Some might see less traffic and think less danger. But in Chicago, roadways can actually be more deadly when a pandemic keeps the safer drivers at home.
Governments around the country asked people to do their part in limiting trips into public this year. The first noticeable result was that the number of traffic fatalities decreased. While that is a positive, those that did venture out contributed to a 30% spike in the death rate of drivers.
Even with 26% less nationwide traffic and around 300 fewer deaths than last year, the number of fatalities to miles driven jumped this summer. The drastic change in numbers could be because of the type of drivers that were still willing to hit the roads, according to the National Highway Traffic Safety Association. Those likely to avoid risky behavior stayed away, while a more adventurous demographic still took to the streets.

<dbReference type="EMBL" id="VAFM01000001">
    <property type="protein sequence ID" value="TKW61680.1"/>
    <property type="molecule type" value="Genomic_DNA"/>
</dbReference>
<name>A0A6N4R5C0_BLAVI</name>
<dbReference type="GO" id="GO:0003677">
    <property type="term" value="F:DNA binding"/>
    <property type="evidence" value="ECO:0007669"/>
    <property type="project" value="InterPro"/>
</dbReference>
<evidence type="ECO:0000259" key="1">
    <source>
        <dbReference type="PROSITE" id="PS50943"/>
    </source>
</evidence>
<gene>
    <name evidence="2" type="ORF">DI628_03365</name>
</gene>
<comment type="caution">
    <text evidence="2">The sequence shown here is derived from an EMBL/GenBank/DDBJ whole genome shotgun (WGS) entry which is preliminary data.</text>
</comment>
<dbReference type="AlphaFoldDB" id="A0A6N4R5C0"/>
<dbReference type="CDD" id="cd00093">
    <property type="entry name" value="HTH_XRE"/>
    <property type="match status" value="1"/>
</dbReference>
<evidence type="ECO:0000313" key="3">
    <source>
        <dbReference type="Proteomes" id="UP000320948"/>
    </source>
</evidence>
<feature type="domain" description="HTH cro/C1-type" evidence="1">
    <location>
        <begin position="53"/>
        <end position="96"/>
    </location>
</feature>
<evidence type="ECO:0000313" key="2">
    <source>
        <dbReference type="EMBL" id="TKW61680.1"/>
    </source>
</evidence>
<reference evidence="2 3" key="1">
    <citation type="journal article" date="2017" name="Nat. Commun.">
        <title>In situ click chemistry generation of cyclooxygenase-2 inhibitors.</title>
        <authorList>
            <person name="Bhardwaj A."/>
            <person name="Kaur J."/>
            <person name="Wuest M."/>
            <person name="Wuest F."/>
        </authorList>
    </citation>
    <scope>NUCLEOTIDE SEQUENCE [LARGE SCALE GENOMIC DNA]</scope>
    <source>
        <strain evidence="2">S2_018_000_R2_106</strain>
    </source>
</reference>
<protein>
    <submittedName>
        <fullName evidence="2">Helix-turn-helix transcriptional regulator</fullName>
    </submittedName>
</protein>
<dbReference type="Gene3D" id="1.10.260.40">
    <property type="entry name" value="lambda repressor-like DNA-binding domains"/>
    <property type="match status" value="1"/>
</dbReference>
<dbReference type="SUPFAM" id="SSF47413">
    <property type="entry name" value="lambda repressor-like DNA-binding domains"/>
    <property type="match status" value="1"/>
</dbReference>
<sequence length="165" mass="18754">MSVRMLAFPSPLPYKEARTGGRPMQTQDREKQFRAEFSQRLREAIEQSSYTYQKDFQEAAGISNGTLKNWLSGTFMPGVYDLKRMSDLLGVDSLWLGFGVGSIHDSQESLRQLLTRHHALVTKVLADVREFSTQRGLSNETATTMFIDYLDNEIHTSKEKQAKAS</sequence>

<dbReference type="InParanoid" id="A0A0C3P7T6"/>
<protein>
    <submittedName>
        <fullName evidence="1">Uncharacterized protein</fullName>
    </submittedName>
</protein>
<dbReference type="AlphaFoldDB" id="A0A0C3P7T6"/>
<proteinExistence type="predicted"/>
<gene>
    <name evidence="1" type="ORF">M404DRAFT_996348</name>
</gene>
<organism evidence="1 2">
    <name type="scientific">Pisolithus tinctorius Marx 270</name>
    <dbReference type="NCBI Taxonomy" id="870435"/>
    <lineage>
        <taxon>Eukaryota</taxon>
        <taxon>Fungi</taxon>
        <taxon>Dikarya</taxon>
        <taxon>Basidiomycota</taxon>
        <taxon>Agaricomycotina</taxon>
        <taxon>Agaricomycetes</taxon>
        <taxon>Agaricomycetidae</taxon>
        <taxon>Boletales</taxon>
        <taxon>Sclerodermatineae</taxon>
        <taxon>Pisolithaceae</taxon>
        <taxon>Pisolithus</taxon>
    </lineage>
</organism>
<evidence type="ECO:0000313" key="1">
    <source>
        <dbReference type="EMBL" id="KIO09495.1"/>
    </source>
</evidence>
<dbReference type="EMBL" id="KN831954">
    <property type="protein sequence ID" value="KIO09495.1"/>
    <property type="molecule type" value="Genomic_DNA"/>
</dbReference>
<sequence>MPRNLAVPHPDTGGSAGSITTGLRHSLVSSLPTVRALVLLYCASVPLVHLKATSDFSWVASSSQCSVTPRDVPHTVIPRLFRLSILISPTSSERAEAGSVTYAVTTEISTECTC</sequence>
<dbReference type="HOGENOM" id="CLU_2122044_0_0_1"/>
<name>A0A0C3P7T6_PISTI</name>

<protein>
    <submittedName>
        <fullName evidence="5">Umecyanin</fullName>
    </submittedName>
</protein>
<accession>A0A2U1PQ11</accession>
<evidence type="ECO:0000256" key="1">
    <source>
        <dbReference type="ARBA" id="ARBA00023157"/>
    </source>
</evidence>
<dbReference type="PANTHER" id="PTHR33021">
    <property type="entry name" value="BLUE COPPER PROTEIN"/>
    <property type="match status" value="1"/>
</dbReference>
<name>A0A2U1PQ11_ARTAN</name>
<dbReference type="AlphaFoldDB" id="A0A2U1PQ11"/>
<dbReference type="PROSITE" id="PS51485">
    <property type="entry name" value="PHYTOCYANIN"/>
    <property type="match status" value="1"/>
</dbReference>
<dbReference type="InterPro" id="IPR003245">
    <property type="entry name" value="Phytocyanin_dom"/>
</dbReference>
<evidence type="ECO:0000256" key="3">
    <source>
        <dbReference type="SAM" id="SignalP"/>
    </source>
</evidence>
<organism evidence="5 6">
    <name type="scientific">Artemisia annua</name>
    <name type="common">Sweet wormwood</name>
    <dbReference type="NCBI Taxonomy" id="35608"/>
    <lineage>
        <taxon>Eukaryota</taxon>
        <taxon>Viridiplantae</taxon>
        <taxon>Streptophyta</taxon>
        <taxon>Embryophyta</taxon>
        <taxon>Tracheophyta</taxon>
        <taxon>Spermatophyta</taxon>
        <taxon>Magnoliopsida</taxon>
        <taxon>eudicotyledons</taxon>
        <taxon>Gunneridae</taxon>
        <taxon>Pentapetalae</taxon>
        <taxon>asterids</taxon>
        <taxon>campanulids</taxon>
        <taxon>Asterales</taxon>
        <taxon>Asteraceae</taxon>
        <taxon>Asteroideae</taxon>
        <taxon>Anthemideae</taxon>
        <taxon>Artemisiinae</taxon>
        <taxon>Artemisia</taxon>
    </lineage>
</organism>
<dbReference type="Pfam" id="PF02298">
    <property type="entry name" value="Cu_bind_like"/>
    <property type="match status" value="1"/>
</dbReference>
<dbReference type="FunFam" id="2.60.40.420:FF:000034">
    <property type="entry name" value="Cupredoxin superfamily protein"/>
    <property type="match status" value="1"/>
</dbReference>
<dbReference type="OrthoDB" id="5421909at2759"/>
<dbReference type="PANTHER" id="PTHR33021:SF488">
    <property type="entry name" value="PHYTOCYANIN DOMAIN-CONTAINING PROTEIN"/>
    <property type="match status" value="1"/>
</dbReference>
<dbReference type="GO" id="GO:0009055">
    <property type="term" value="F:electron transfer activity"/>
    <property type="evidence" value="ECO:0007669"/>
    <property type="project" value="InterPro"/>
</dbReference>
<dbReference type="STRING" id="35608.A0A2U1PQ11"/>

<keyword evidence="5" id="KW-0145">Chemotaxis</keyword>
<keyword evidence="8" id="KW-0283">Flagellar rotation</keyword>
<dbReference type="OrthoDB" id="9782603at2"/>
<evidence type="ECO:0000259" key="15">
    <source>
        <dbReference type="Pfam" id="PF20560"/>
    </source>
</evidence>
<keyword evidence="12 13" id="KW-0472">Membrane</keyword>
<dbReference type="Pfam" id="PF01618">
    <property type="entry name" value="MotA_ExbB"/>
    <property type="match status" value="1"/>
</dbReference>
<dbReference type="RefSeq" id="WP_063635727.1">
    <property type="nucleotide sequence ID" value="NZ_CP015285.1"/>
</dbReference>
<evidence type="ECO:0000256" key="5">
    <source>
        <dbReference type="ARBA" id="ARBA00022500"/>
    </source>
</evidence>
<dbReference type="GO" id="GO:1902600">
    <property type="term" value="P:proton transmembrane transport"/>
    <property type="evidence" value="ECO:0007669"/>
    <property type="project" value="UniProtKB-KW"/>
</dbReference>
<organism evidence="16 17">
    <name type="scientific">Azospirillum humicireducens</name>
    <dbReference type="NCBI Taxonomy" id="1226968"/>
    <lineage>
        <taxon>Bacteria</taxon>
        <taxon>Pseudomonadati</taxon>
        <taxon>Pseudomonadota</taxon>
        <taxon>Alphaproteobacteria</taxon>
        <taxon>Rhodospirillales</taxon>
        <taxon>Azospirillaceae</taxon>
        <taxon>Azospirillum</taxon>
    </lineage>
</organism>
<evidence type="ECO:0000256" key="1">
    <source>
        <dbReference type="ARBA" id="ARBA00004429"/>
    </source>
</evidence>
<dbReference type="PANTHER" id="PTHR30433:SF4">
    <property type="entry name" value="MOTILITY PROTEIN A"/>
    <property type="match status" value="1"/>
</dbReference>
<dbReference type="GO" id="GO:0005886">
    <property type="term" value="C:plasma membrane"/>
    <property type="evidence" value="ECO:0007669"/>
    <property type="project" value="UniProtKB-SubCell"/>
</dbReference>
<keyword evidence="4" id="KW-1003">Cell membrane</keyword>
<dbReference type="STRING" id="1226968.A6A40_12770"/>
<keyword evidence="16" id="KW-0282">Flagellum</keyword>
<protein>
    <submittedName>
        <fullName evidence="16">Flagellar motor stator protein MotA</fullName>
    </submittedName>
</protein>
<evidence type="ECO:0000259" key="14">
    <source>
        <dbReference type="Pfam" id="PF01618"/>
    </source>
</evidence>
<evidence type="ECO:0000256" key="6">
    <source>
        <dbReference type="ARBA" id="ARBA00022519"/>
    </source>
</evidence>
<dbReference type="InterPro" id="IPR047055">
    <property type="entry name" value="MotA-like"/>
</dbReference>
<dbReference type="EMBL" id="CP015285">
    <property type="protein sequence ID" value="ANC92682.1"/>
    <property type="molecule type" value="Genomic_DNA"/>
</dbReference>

Chicago saw an uptick in speeding thanks to the lack of congestion in the spring, but it looks like the fast pace wasn’t the only issue. Drivers appear to couple high speeds with not wearing seatbelts and driving under the influence in increasing numbers.
At the same time traffic thinned, Chicago was cutting back on the enforcement of minor traffic laws. This could have further encouraged dangerous behaviors as police avoided traffic stops to reduce potentially spreading the virus.
While Chicago took steps to curb the spread of the COVID-19, the regulations had some unintended consequences. The roads became more dangerous for those that did have to travel. And in the event of another shutdown, the trend could continue into the ever-dangerous winter months.